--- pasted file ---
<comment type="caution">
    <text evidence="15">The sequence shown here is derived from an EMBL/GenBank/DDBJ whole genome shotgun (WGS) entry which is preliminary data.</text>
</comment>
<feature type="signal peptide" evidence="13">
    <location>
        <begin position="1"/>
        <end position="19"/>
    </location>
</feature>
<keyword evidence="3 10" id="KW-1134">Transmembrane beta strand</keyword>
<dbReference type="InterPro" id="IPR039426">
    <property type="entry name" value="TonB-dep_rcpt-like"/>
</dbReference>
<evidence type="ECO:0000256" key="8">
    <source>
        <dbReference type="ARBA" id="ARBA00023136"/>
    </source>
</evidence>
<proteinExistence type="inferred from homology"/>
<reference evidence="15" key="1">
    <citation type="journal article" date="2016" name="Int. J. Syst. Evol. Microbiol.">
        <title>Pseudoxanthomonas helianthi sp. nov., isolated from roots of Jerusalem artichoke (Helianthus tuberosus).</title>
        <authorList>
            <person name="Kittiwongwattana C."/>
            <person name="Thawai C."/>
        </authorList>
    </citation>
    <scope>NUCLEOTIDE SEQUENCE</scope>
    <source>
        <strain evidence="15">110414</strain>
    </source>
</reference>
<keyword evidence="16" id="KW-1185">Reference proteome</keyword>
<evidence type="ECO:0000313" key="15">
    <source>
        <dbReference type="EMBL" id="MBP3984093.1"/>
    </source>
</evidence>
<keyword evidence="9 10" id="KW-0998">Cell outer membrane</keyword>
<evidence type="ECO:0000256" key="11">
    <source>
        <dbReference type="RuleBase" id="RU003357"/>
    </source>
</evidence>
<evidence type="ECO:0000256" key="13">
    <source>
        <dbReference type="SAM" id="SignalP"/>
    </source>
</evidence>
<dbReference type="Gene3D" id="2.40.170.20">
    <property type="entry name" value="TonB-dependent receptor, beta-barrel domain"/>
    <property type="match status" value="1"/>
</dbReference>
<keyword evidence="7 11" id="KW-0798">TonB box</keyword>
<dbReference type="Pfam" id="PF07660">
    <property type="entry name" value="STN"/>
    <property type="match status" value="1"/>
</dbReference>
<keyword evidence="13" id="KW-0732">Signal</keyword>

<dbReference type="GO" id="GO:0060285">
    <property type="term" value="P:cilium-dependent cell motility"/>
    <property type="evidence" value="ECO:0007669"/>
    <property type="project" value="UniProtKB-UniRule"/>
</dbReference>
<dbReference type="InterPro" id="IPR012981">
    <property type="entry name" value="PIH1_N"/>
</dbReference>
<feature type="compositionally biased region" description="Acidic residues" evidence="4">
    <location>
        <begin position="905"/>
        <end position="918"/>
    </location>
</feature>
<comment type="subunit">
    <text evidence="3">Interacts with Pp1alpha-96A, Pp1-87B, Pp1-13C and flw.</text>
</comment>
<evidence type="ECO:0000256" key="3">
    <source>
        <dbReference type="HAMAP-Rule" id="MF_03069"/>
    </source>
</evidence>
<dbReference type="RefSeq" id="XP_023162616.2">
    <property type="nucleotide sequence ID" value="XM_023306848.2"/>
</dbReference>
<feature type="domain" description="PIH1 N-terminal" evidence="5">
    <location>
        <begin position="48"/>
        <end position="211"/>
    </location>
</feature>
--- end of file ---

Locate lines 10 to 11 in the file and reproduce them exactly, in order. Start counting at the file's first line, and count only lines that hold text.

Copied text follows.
<keyword evidence="3 10" id="KW-1134">Transmembrane beta strand</keyword>
<dbReference type="InterPro" id="IPR039426">